On Sun. Aug. 14, liberal page administrators and bloggers in my network started spreading the word that they had been blocked from posting ANY content on ANY other wall for 15 days. No prior warning was given.
The offenders are charged with posting links to news/opinion articles — such as this liberal’s guide to Republican talking points — a small number of times to LIKE-MINDED pages with which they regularly interact. (Some reported making posts to as few as 4 other pages before being suspended — for 15 days — with no warning!) I’ve also been alerted that Facebook has revoked some administrator’s posting privileges for sharing links to their liberal Facebook page on the walls of other liberal pages.
Facebook indicates these activists have been posting “spam and irrelevant” content. So, Facebook seems to be deciding for community pages what is spam or irrelevant before the actual page administrators are ever able to see — or re-share — the content.
A Facebook spokesperson has offered the following response to us via email:
Facebook is not — and has never been — in the business of disabling accounts or removing content simply because people are discussing controversial topics. On the contrary, we want Facebook to be a place where people can openly express their views and opinions, even if others don’t agree with them. It’s also incorrect to assume that in every case where a person’s account is disabled, or a piece of content is blocked or removed, it’s because of the nature of the content itself. There are a few types of content that we don’t allow, such as nudity and pornography, hate speech, and threats of real physical violence, but sensitive topics are not against our policies.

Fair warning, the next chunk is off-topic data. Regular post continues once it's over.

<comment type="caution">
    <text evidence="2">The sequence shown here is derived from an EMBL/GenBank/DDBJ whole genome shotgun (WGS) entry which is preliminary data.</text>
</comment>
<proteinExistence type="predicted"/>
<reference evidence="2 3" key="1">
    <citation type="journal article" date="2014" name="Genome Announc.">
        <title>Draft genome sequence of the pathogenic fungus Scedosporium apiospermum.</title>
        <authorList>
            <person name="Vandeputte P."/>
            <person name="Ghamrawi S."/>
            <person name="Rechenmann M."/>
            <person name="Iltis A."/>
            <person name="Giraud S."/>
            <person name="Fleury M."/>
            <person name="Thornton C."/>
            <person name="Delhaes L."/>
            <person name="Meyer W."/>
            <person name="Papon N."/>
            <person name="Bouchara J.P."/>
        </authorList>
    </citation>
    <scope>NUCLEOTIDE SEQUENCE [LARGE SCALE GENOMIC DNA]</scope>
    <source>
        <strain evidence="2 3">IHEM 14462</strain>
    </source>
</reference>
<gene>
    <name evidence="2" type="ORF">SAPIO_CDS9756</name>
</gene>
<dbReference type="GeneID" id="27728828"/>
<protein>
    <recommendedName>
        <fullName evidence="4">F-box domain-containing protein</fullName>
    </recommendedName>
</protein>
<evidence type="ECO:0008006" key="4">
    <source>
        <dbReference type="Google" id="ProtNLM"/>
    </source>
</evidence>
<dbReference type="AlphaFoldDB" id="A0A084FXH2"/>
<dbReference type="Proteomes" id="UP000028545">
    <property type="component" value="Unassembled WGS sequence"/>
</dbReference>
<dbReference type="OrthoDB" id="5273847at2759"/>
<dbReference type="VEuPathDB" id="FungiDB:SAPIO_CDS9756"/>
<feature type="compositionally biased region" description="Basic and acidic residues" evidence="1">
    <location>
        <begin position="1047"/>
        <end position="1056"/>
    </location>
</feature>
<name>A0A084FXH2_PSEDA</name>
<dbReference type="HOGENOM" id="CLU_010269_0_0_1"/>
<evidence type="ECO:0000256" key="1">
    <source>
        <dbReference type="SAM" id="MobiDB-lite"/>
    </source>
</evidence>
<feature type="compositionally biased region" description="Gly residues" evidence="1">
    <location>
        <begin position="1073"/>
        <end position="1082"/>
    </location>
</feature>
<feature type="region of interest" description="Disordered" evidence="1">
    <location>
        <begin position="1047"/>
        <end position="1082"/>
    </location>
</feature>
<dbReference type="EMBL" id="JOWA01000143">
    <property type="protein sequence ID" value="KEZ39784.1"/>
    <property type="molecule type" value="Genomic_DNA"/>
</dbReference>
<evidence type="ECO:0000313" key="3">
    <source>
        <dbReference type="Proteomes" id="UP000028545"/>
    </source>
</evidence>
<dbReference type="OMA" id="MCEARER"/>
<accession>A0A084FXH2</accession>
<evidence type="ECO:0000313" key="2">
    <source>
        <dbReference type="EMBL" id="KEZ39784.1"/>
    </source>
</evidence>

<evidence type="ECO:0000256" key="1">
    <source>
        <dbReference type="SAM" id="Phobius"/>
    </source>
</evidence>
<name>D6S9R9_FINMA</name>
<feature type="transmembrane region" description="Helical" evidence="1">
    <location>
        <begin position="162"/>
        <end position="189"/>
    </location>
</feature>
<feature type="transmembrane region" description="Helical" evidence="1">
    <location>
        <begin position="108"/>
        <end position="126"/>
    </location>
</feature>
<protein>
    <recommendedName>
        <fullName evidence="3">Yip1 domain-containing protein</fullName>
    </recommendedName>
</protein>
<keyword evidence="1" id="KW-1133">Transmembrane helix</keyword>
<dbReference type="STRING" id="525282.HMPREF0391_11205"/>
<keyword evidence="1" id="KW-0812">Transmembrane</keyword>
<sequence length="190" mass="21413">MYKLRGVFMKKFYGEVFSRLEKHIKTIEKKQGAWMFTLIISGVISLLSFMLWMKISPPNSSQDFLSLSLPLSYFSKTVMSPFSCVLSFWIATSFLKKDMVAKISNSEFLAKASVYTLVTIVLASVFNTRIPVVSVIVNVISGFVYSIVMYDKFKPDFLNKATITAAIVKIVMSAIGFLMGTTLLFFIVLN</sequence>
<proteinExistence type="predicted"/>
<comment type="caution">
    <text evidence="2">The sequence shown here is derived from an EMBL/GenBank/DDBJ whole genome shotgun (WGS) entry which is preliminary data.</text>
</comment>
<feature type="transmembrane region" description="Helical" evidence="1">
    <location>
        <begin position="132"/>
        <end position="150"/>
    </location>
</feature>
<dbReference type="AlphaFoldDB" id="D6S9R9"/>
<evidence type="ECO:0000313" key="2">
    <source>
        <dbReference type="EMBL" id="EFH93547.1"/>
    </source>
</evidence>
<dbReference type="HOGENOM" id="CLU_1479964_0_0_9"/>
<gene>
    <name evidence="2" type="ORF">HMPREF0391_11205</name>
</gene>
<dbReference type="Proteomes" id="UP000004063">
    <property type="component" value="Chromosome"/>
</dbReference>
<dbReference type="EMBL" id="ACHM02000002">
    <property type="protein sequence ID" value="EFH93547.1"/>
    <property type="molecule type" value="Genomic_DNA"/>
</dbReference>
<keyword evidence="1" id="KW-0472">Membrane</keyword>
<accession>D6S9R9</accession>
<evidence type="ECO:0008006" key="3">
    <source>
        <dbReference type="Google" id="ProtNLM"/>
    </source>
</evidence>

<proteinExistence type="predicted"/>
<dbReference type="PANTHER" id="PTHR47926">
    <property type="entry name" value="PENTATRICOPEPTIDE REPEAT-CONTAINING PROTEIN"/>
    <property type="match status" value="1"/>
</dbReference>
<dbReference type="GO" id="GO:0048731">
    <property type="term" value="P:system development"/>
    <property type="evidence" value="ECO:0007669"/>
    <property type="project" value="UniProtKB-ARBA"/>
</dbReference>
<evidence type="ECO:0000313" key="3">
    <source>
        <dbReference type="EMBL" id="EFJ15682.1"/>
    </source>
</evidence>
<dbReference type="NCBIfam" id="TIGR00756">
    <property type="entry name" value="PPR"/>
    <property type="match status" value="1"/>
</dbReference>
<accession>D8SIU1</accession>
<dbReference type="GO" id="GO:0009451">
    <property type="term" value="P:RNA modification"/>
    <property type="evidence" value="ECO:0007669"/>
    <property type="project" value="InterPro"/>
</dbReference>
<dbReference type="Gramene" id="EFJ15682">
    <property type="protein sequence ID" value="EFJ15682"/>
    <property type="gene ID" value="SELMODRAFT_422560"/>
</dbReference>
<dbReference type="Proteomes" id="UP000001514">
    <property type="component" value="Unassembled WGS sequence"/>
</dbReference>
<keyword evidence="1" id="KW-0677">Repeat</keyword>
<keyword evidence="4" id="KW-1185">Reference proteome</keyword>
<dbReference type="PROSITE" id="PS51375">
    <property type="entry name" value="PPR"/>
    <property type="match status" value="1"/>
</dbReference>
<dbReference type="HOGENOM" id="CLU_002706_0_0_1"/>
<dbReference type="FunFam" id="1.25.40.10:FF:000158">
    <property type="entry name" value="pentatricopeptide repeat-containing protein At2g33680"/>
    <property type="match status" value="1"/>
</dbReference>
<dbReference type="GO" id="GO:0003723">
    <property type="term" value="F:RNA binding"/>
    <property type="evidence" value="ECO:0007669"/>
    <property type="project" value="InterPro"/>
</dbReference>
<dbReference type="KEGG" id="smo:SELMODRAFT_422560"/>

When we take action on an account or piece of content, it’s nearly always for one of the following two reasons:
The content or behavior associated with the account was reported to us by people on Facebook, and we reviewed it and determined that it violated our community standards (http://www.facebook.com/communitystandards).
It was flagged by one of our automated systems for preventing spam and other annoying behavior (explanation of these systems here: http://blog.facebook.com/blog.php?post=403200567130).
Examples of behavior that might be flagged include having a high percentage of friend requests ignored or marked as spam, or sending lots of friend requests or messages to members of the opposite sex who are not your friends. We’re constantly building and refining these systems to protect the people who use Facebook. Of course, no system is perfect, and ours occasionally make mistakes. When this happens, we work quickly to fix it and learn from it, and to apologize to those affected.
Facebook has a history of owning up to mistakes, apologizing and and restoring content that might have been deleted unfairly.
The company outlines its censorship policies in its statement of rights and responsibilities. They prohibit users from posting anything that is “hateful, threatening, or pornographic; incites violence; or contains nudity or graphic or gratuitous violence.”
Now here’s what the AddictingInfo blog thinks Facebook should do — let us know whether you agree with these suggestions:
- Undo the 15-day posting suspensions for sharing news articles with the welcoming walls of like-minded community pages.
- Adopt a more lenient policy for how often users can post articles to other community pages before being labeled as a spammer.
- Consider investigating users who frequently report content as spam or abuse.
- Set spam triggers for posting to community pages based on whether a significant number of page administrators label content as spam, not based on reports from random visitors to the page who might be gaming the system.
- Audit the content that Facebook employees ban. If, as you say, someone is reviewing the content I’ve linked to here to decide whether it meets community standards and then ruling to ban it, there’s a good case that they are doing so for political motives.